lowing people: Altman, Peter; Bor-
yan, Marie; Gale, Doris; Gaster, Bert
D.; Grimes, Julie; Hockett, Dr.
Charles F.; Kahn, Mrs. Alfred; Kel-
gen, Louise; Keschman, Hannah;
Prill, Paul E.; Sandler, 'Malcolm;
Scheer, Lawrence E.; Taube, Aileen;
Wescott, Joan E.
May Festival Concerts: The fifty-
first Annual May Festival will be
held May 4 to 7 inclusive in Hill Audi-
torium. The Philadelphia Orchestra
will participate in all six concerts.
The allocation of soloists and princi-
pal works is as follows:
First Concert, Thursday, 8:30: Sal-
vatore Baccaloni, Bass; Eugene Orm-
andy, Conductor, Symphony No. 7,
Beethoven; Debussy, Afternoon of a
Faun; Strauss' Tales from Vienna
Woods, and numerous arias.
Second Concert, Friday, 8:30: Kers-
tin Thorborg, Contralto and Charles
Kullman, tenor; Eugene Ormandy,
conductor, Symphony No. 35, Mozart;
"Das Lied von der Erde" (Song of the
Earth) a symphony, Mahler.
Third Concert, Saturday, 2:30:
Pierre Luboshutz and Genia Nemen-
off, pianists. Festival Youth Chorus;
Saul Caston, Harl McDonald and
Marguerite Hood, conductors. Songs
of the Two Americas, orchestrated
by Eric DeLamarter (Youth Chorus);
McDonald's Concerto for Two Pianos.
Fourth Concert, Saturday, 8:30:
Bidu Sayao, soprano; Saul Caston,
Conductor. Overture to "Die Meister-
singer," Wagner; Symphony No. 6,
Tschaikowsky and numerous arias.
Fifth Concert, Sunday, 2:30: Na-
than Milstein, violinist, and Gregor
Piatigorsky, cellist; Eugene Ormandy,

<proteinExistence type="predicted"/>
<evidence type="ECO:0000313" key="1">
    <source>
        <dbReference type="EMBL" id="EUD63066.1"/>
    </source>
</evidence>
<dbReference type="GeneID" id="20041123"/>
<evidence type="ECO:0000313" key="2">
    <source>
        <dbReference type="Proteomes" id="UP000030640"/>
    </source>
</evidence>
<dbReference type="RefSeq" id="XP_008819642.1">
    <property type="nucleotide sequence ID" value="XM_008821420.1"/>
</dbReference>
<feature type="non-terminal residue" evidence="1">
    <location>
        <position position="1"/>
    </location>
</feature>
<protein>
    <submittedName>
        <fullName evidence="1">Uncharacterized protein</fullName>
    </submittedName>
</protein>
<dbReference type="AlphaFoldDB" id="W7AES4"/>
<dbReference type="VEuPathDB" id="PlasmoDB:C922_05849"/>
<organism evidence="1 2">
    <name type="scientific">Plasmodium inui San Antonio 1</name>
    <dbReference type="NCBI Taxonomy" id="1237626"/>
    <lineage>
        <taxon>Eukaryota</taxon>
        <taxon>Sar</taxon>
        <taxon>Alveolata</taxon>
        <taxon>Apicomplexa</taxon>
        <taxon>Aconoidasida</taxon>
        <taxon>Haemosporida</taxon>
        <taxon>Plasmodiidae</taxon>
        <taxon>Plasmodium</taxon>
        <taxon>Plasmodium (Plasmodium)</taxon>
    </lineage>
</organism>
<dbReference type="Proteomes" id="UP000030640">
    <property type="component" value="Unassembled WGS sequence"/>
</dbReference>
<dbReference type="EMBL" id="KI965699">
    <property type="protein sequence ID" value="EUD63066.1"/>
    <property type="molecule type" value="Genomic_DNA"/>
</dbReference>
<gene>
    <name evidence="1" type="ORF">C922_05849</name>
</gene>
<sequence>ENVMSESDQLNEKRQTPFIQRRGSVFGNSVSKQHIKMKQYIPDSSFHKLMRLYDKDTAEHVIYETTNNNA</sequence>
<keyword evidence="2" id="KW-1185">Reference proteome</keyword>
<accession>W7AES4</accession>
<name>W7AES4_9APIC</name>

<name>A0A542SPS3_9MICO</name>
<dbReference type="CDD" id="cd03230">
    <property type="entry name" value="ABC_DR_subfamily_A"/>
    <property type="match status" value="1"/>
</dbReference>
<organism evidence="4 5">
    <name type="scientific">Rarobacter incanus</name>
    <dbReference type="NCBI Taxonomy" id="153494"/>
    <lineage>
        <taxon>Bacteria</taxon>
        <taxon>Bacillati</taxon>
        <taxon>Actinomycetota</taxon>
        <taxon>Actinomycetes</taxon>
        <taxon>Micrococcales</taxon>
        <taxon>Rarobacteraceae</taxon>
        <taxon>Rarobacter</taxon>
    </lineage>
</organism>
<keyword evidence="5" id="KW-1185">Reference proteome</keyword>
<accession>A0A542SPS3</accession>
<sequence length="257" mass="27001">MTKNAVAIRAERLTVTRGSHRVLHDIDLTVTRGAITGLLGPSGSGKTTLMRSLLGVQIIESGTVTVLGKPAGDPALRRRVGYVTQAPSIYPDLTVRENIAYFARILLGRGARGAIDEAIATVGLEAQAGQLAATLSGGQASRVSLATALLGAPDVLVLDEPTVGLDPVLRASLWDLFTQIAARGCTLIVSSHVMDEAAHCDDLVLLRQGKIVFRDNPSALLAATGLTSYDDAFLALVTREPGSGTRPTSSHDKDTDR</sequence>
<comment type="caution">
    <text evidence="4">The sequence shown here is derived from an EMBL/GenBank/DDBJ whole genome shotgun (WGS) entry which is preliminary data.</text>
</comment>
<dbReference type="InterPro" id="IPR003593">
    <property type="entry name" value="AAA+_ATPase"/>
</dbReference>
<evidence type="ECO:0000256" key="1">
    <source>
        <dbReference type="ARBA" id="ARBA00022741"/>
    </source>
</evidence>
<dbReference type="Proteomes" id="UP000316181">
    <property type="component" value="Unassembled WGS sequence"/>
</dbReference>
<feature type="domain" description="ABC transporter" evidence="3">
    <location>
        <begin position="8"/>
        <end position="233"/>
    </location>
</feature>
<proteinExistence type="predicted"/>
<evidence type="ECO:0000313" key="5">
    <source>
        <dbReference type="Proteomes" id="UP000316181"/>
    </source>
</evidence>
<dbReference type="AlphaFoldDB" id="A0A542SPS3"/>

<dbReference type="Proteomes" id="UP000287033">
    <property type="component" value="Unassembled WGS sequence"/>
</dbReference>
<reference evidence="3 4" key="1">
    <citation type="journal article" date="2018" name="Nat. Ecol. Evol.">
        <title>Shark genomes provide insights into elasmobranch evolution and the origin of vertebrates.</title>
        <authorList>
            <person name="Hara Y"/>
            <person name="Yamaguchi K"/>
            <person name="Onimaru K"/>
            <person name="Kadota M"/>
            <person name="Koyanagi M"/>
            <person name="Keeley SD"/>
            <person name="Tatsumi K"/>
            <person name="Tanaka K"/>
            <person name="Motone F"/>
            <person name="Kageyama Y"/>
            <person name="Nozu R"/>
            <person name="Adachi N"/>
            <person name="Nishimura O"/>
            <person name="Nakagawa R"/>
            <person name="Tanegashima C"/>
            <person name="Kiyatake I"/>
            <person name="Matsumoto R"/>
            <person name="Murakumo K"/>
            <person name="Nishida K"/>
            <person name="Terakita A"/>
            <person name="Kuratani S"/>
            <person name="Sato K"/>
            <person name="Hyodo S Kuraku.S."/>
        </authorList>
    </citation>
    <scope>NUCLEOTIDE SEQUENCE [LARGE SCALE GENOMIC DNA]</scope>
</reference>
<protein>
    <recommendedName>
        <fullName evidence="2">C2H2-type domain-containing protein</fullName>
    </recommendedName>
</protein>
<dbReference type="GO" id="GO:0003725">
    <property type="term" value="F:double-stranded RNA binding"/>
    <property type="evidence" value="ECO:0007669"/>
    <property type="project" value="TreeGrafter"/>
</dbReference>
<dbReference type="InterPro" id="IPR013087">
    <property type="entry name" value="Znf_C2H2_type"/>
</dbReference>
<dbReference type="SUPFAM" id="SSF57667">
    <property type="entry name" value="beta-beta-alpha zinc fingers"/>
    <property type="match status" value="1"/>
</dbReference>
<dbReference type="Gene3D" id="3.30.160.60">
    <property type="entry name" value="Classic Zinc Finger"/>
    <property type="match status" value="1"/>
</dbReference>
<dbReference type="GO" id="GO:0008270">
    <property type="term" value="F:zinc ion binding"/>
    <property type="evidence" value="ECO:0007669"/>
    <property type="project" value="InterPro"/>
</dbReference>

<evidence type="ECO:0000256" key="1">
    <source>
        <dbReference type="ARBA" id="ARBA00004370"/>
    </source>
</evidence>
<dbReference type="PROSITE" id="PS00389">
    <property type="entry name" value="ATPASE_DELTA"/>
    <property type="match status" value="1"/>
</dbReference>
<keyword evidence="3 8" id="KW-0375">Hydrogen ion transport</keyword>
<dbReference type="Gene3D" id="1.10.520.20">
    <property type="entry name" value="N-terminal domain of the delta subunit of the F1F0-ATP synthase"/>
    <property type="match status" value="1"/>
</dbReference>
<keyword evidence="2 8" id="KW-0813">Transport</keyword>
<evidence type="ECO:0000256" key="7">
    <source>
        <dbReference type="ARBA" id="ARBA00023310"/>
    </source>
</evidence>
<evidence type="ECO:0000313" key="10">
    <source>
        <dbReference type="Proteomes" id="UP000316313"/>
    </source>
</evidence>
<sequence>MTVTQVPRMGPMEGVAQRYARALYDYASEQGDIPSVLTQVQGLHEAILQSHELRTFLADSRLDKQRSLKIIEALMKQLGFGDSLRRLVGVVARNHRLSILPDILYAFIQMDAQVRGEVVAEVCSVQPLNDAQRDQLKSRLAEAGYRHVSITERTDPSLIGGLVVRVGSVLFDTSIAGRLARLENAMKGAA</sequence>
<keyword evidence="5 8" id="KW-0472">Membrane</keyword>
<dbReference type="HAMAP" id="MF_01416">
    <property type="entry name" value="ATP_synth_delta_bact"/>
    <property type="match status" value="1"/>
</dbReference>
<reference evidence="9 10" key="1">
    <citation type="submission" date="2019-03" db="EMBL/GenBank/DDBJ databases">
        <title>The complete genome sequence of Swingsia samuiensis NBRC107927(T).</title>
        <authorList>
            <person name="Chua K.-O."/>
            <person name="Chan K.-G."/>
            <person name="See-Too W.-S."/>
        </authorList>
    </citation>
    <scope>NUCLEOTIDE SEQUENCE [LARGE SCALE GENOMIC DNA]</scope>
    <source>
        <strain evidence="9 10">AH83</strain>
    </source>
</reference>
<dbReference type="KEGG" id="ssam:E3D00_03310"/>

Conductor. All-Brahms program-
Academic Festival Overture, Concerto
in A minor and Symphony No. 1.
Sixth Concert, Sunday, 8:30: Men-
delssohn's "Elijah," with Rose Bamp-
ton, Thelma von Eisenhauer, Kerstin
Thorborg, Charles Kullman, John
Brownlee, University Choral Union,
Palmer Christian, Organist, and Har-
din Van Deursen, Conductor.
A limited number of tickets for the
series and for individual concerts are
still available at the offices of the
University Musical Society, Burton
Students, Spring Term, College of
Literature, Science and the Arts:
Courses dropped after today, April
15, by upperclassmen, except under
extraordinary circumstances, will be
recorded with the grade of E. Upon
the recommendation of their Aca-
demic Counselors, 'freshmen, (stu-
dents with less than 24 hours' credit)
may be granted the extraordinary
privilege of dropping courses without
penalty through the eighth week.
School of Education Students, Oth-
er than Freshmen: Courses dropped
after today will be recorded with the
grade of E except under extraordin-
ary circumstances.No course is con-
sidered officially dropped unless it
has been reported in the office of the
Registrar, Rm. 4, University Hall.
Seniors: College of L.S. & A and
Schools of Education, Music and
Public Health: Tentative lists of sen-
iors for June graduation have been
posted on the bulletin board in Rm.
4 University Hall. If your name is
misspelled or the degree expected in-
correct, please notify the Counter
Freshmen in the College of Litera-
ture, Science and the Arts may obtain
their five-week progress reports in
the Academic Counselors' Office, Rm.
108, Mason Hall, from 8:30 to 12:00
a.m. and 1:30 to 4:30 p.m. according
to the following schedule:;